• Suzanne Nason

NJ School Districts: Resilience Through Integrated SEL Strategies

How can a school district ensure a rigorous academic environment without allowing high expectations to negatively impact its students? The competitive and demanding nature of today’s schools is unlikely to change, but districts can and do choose to equip students with tools to help manage stress and to ultimately develop strategies to ward off the increased anxiety that can lead to depression. Dr. Maurice Elias, Professor of Psychology at Rutgers University, stated that

“in the schools, we have the ability to create trauma-free environments, and that’s what our kids deserve.”

New Jersey’s West Windsor-Plainsboro Regional School District (WWPRSD) in Mercer County is doing just that: working collaboratively with student leaders, local agencies and community supporters on a comprehensive set of tools to create trauma-free schools. According to Superintendent Dr. Dave Aderhold, in the past few years, the young people of the Mercer County have experienced “an escalation of suicidal ideation and mental health concerns.” In a community-wide Call to Action, the superintendents of Mercer County held a forum where over 700 parents and community members attended.

The Pure Edge team partnered with the district to offer professional development to educators and student athletes. WWPRSD has since maintained an impressive level of energy and engagement around our trainings and has started to train its own staff. We have also had the privilege of meeting many brilliant kids who recognize the need to manage high stress levels and want to learn and share mindfulness skills. The students in a group called NüYü 2.0 aim to promote mindfulness for themselves and their classmates. Phanisree A., a student active in the group, shared, “Protecting your mental health is just as important as protecting your physical health. You need to understand the basis of empathy, the basis of SEL, and we can create valuable relationships going forward.” Social studies teacher Joe Bossio noted the high standards to which WWPRSD students are held and explained, “Lofty [expectations] are good until they can become potentially toxic.” This truth begs the question of how to foster academic success without sacrificing students’ mental health and how to center students’ well-being without compromising performance in school. At Pure Edge, we believe the answer lies in educating the whole child, and our mission is to provide the free resources to impact as many students as possible.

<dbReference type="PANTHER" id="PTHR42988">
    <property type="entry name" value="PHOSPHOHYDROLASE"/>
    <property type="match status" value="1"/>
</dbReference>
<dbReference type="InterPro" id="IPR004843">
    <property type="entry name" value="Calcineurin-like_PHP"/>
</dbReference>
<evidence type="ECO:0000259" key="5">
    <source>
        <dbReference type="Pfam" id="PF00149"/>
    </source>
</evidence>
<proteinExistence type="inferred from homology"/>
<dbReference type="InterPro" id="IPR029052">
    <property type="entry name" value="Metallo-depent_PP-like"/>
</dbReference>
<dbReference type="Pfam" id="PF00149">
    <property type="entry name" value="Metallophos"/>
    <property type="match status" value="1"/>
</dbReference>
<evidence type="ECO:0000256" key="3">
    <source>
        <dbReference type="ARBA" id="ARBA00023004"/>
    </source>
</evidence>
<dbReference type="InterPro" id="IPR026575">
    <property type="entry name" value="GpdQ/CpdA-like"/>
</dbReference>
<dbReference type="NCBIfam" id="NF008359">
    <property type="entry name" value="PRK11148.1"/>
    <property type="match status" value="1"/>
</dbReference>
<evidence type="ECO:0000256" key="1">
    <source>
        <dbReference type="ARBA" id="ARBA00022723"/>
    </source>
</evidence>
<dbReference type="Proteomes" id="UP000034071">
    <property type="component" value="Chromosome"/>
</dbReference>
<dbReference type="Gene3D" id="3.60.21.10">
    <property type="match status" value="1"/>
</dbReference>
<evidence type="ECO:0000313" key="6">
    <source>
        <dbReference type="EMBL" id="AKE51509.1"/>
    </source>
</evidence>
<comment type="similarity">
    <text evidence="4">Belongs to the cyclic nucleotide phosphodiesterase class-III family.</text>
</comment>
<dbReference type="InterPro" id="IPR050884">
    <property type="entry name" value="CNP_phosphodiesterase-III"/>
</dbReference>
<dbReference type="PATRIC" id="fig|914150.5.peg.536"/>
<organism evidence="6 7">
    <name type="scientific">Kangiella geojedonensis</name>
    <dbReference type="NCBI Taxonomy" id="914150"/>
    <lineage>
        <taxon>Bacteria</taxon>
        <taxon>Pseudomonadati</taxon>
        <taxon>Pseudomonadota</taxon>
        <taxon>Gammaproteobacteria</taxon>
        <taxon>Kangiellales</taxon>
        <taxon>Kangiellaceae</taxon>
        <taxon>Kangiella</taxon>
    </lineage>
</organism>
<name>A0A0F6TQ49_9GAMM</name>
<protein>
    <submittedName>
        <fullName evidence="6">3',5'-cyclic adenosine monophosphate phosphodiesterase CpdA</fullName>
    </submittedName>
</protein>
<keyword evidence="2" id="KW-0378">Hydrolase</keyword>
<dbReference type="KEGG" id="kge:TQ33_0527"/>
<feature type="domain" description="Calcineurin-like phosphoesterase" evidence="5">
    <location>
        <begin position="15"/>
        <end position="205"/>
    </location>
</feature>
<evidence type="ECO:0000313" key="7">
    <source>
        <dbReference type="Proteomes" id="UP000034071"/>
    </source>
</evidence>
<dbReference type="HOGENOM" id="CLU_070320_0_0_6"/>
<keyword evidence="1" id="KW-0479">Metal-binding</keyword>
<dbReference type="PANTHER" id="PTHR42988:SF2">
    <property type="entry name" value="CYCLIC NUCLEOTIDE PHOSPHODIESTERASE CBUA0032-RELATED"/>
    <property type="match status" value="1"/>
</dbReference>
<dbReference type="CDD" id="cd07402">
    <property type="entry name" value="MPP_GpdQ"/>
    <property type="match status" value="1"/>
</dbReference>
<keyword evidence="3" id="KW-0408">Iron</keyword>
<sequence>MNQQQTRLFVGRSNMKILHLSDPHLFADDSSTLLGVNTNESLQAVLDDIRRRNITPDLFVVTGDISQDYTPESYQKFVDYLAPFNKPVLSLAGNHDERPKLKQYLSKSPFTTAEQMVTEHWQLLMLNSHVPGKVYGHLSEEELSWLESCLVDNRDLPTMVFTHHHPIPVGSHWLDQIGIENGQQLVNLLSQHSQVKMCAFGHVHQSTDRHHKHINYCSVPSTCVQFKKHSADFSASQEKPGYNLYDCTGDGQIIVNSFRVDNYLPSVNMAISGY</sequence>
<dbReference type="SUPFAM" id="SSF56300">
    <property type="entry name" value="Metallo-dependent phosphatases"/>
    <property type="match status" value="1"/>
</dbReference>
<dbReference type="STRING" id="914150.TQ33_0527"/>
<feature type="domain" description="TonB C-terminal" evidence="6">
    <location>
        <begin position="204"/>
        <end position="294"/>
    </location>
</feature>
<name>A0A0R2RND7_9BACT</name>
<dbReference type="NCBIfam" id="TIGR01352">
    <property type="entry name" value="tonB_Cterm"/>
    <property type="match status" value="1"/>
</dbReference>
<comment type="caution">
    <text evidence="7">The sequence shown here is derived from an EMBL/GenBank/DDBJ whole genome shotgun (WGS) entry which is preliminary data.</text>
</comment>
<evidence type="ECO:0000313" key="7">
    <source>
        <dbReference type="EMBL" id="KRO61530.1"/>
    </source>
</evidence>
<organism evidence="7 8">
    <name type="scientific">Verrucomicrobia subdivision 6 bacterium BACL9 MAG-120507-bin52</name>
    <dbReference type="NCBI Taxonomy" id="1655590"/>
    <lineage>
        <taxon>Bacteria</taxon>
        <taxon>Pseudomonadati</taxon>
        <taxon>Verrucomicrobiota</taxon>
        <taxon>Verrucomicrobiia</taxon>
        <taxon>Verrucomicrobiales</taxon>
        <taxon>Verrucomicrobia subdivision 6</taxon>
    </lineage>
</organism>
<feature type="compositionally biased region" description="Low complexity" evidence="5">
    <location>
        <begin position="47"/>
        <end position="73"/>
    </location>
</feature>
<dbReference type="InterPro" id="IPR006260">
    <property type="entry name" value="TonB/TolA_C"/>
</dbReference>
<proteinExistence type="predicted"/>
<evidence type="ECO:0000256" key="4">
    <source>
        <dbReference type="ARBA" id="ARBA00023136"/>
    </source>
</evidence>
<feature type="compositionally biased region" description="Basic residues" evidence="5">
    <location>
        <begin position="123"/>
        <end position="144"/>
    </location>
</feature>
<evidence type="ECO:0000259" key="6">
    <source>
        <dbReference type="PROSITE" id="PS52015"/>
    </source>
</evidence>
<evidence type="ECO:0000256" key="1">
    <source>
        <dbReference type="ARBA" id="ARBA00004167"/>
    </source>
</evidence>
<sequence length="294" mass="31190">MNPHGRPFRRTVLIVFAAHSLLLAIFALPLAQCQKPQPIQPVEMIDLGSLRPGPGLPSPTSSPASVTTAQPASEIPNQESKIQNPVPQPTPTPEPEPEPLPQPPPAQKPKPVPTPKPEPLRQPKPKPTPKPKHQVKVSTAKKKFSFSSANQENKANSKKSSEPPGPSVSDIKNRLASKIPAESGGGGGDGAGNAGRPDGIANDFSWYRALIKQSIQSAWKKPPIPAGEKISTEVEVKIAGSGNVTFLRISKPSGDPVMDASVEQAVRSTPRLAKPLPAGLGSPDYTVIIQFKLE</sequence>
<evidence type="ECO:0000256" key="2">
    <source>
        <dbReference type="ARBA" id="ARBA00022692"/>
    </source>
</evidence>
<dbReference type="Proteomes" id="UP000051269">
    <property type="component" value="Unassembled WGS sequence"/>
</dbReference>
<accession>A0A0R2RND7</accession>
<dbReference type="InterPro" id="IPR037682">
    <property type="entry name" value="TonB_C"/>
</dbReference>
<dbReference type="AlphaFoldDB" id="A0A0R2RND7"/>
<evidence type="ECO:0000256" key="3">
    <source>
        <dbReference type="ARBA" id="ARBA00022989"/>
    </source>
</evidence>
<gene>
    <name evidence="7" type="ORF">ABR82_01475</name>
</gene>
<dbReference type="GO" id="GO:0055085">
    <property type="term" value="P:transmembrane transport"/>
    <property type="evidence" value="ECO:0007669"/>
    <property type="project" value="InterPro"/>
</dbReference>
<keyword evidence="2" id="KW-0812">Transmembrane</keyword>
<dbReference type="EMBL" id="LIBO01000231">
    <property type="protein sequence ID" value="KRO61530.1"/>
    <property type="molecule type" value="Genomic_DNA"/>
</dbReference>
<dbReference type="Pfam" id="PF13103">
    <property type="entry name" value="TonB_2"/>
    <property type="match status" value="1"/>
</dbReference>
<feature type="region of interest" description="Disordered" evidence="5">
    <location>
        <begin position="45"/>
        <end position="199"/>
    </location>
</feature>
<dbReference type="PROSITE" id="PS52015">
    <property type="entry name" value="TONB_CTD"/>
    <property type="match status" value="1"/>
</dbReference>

A popular approach to youth suicide prevention centers anti-bullying as the solution. However, a holistic approach understands that youth suicide cannot be attributed to a single cause. The National Violent Death Data Reporting System analyzed data on suicides of youth ages 11 to 15 and found that from 2003 to 2014, only 9 percent of cases cited bullying as a causal factor. However, over half of cases identified relationship issues as a factor leading to suicide, and over half also noted that the youth had mental health struggles. In 60 percent of cases, multiple causes were found. The many challenges faced by youth can compound and lead to terrible results. To educators and administrators like those in Mercer County, a whole-child approach is the most desirable model for suicide prevention.

Cranbury School District, also in New Jersey, has identified the need for a whole-child perspective as well. Board of Education President Karen Callahan shared that the district has noticed children “exhibiting signs of stress and anxiety at an earlier age.” After witnessing Pure Edge’s presentation on the neuroscience of stress at a national conference, Cranbury enlisted our help in bringing mindfulness practices to its students. We began working with school counselors, administrators, classroom teachers and P.E. teachers. Those staff members are now incorporating the practices they have learned into their own lives and sharing their knowledge with students. Counselor Joann Charwin described Pure Edge as

“really our introduction at Cranbury School to mindful movement, breathing and rest.” She added, “I think it has changed the lives of our teachers and students a great deal.”

 

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